Repertory screenings may not be as abundant in Chicago as they are in LA/NY but when you look around, there are many theatergoing delights. The Chicago Rep-port is a weekly(ish) series highlighting the best and most compelling repertory screenings in the Second City.
Music Box Theatre, 3733 N Southport Ave
TCM and the Film Noir Foundation will be lurking in the shadows again this week as part of Noir City: Chicago, the week-long festival featuring 18 beloved noir classics and underseen restorations. As an added bonus, films shown over the weekend will be introduced by Film Noir Foundation president Eddie Muller. At the opening night presentation of L.A. Confidential, author James Ellroy will also be in attendance. Individual tickets are on sale now or you can buy a festival pass, granting access to every screening, for $85.
Here is the full schedule for the week:
Friday, August 25
L.A. Confidential (Curtis Hanson, 1997, 35mm), 7:00 pm
Dragnet (Jack Webb, 1954, 35mm), 10:00 pm
Saturday, August 26
Kansas City Confidential (Phil Karlson, 1952, 35mm), 2:30 pm
Drive a Crooked Road (Richard Quine, 1954, 35mm), 4:45 pm
Classe Tous Risque (Claude Sautet, 1960, 35mm), 7:00 pm
The Aura (Fabián Bielinsky, 2005, 35mm), 9:15 pm
Sunday, August 27
High Sierra (Raoul Walsh, 1941, 35mm), 2:30 pm
Plunder Road (Hubert Cornfield, 1957, 35mm), 4:45 pm
Thunderbolt & Lightfoot (Michael Cimino, 1974, 35mm), 6:30 pm
Blue Collar (Paul Schrader, 1978, 35mm), 9:00 pm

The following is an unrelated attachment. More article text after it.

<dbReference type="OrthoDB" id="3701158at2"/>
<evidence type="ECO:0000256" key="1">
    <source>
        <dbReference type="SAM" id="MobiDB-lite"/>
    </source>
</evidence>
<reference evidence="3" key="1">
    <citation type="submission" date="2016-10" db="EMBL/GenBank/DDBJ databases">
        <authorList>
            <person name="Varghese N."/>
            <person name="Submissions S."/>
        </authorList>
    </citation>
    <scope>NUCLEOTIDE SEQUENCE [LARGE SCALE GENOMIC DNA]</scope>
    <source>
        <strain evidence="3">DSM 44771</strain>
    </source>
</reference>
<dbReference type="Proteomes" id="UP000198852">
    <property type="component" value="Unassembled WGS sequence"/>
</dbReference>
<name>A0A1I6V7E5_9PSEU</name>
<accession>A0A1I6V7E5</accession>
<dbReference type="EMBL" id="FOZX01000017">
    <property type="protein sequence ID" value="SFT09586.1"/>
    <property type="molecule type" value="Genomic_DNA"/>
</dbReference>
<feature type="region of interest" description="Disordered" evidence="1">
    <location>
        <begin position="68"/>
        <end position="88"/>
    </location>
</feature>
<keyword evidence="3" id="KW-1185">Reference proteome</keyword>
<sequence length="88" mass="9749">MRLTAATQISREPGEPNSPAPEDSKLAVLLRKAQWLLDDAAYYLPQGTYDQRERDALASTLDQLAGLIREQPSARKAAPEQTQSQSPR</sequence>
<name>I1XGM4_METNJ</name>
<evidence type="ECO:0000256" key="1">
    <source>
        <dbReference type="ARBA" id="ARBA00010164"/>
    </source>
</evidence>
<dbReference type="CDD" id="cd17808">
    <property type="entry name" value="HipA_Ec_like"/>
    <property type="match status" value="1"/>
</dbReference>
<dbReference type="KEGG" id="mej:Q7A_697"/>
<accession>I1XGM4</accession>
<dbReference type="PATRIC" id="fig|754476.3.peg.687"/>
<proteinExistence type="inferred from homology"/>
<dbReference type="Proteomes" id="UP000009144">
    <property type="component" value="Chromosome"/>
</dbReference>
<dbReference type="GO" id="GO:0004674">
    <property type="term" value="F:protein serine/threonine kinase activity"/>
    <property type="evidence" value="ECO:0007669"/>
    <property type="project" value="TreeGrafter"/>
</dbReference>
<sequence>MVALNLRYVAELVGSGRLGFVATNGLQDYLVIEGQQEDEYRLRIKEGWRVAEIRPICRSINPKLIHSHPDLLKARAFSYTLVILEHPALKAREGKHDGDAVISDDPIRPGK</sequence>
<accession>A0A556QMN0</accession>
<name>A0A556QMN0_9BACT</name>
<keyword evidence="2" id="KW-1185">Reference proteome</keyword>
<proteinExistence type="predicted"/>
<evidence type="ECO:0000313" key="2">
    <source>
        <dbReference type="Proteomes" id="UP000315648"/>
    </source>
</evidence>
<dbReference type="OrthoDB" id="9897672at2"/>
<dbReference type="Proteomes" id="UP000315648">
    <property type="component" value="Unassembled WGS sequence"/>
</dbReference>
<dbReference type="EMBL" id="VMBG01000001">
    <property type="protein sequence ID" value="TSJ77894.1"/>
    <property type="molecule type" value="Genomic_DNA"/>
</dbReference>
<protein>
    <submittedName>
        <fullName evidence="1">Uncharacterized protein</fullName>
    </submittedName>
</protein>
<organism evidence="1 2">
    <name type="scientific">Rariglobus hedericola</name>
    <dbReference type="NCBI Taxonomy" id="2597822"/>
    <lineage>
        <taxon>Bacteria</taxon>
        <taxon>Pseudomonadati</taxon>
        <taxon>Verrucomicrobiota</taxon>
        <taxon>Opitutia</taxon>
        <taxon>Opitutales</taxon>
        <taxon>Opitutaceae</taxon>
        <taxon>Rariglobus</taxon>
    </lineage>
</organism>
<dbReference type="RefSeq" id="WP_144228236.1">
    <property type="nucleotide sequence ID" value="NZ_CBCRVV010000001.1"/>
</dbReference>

Monday, August 28
Cash on Demand (Quentin Lawrence, 1961, 35mm), 5:00 pm, 9:30 pm
Odd Man Out (Carol Reed, 1947, 35mm), 7:00 pm
Tuesday, August 29
The Brink’s Job (William Friedkin, 1978, 35mm), 5:00 pm, 9:15 pm
Six Bridges to Cross (Joseph Pevney, 1955, 35mm), 7:15 pm
Wednesday, August 30
Charley Varrick (Don Siegel, 1973, 35mm), 5:00 pm, 9:30 pm
The Taking of Pelham One Two Three (Joseph Sargent, 1974, 35mm), 7:15 pm
Thursday, August 31
The Asphalt Jungle (John Huston, 1950, 35mm), 5:00 pm, 9:00 pm
Quiet Please: Murder (John Francis Larkin, 1942, 35mm), 7:15 pm
If that’s not enough for you, Jimmy Through the Years continues its matinee screenings with an underseen James Stewart film, The Mortal Storm (Frank Borzage, 1940, 35mm) on both Saturday and Sunday. One of the few anti-Nazi films made before the U.S. entered WWII, this screening certainly is timely, isn’t it?
Filling in at midnight both Friday and Saturday is The Last House on Dead End Street (Roger Watkins, 1977, DCP), a notoriously violent and nihilistic exploitation film.
Gene Siskel Film Center, 164 N State St
With August winding down, the final week of the Siskel’s Mario Bava series, The Baroque Beauties of Italian Horror, offers its final two films. First up is A Bay of Blood (Mario Bava, 1971, DCP), which despite having one of Bava’s highest body counts is his most comedic work. The film is also notable for having one of cinema’s great alternate titles: Twitch of the Death Nerve. No matter what you choose to call it, you can see A Bay of Blood on Saturday and Tuesday. It is paired with Hitchcock-alluding The Girl Who Knew Too Much (Mario Bava, 1963, DCP). Known as the film that originally launched the giallo movement, it is a psychological thriller involving an American abroad, a witnessed murder, and plenty of suspense. It will screen on Saturday and Monday.